STOCKTON —Community advocates in Stockton are concerned for the safety of homeless people in Stockton after a series of killings that, in some cases, the victims were homeless.
Toni McNeil is the lead community organizer for Faith in the Valley. This organization focuses on social justice and works with the community and faith-based organizations to do their work.
McNeil's focus is on transformative and restorative justice, which includes gun violence. She said she is concerned for the homeless victims because they did not have the safety or security of a building or home to protect themselves.
Five deadly shootings from July 2022 to September 2022 have been linked through ballistics, meeting the definition of a serial killer.
The same killer was also linked to two shootings in 2021, one deadly and the other the only known survivor of the person filmed on security cameras at multiple scenes.
"Now, you're talking about a whole other layer; there's not a security gate you can hide behind; you can't park in a garage," said McNeil.
She said conversations, like the ones hosted by Faith in the Valley on Wednesday night, should be focused on defining what a "safe space" looks like for each community.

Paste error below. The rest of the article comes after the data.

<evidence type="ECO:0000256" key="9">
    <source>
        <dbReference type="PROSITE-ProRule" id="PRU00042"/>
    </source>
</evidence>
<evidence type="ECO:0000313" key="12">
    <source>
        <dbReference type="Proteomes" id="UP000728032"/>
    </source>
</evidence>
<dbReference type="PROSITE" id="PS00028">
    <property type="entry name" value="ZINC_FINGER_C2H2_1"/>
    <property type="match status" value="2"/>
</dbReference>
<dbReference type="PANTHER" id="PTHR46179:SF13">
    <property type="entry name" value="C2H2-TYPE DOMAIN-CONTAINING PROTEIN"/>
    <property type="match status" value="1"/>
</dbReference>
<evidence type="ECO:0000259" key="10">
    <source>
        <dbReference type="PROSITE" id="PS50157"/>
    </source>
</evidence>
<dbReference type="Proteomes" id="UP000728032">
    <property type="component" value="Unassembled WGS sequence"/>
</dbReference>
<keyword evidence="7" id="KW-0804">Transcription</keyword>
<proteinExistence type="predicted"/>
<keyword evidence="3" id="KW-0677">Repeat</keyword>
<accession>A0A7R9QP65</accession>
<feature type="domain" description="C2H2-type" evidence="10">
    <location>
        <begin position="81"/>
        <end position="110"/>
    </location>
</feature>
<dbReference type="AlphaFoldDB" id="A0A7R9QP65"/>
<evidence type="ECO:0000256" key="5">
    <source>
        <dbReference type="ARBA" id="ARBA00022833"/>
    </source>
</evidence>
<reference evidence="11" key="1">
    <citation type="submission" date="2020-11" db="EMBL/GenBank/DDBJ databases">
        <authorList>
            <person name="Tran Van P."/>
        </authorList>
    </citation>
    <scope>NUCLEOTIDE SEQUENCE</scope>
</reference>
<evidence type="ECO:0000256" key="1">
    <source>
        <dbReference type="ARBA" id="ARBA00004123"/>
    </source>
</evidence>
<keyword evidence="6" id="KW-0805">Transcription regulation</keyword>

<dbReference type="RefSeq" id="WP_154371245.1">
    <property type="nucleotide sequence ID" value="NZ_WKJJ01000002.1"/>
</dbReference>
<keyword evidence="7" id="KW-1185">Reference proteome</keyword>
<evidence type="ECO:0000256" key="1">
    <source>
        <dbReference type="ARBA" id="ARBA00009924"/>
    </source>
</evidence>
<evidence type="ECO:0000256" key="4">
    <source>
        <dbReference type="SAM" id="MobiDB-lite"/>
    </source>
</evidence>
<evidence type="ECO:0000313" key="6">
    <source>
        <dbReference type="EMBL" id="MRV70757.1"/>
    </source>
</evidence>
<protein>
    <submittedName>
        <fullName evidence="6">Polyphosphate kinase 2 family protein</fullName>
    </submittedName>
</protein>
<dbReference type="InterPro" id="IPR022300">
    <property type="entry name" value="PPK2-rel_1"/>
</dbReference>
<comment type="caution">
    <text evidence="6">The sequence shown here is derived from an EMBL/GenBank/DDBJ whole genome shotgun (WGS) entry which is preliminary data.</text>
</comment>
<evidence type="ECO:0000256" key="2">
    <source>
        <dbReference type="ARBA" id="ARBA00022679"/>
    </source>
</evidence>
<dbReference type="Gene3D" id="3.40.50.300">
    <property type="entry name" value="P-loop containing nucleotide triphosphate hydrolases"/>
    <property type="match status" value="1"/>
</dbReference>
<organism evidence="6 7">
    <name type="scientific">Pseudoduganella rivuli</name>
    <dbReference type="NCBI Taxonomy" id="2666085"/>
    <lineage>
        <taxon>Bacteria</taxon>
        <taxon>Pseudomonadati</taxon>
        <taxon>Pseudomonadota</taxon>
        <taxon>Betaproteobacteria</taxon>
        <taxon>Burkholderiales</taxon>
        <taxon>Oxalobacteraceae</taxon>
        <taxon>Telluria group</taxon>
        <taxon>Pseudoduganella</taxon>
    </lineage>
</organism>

McNeil said information for those who live on the streets and those who may not speak English is critical.
Translators were available on Wednesday at the Community Townhall Meeting, hosted by Faith in the Valley, to accommodate the community's needs.
McNeil said community advocates do not overlook that, according to Stockton Police, most of the victims were Hispanic men.
According to CEO David Midura, the Gospel Rescue Mission in Stockton is advising people who are homeless to seek shelter because there is availability.
Midura told CBS13 there is space and food available.
"One of the things is telling people not to be alone, to be in groups, seems to be people are being singled out, so, therefore, being with other people, it's much safer," said Midura.
Stockton Police Chief Stanley McFadden said in a news conference on Tuesday that one population is not more at risk than another, but people outside alone late at night or early in the morning may be more at risk.
"I would say, any individual homeless or not, out on their own, sleeping somewhere or in their car a few hours before they go to work probably is not the best thing to do at any moment in time," said McFadden.
Community advocates say they understand that message, but people who live unhoused are, statistically, at a higher risk of violence.
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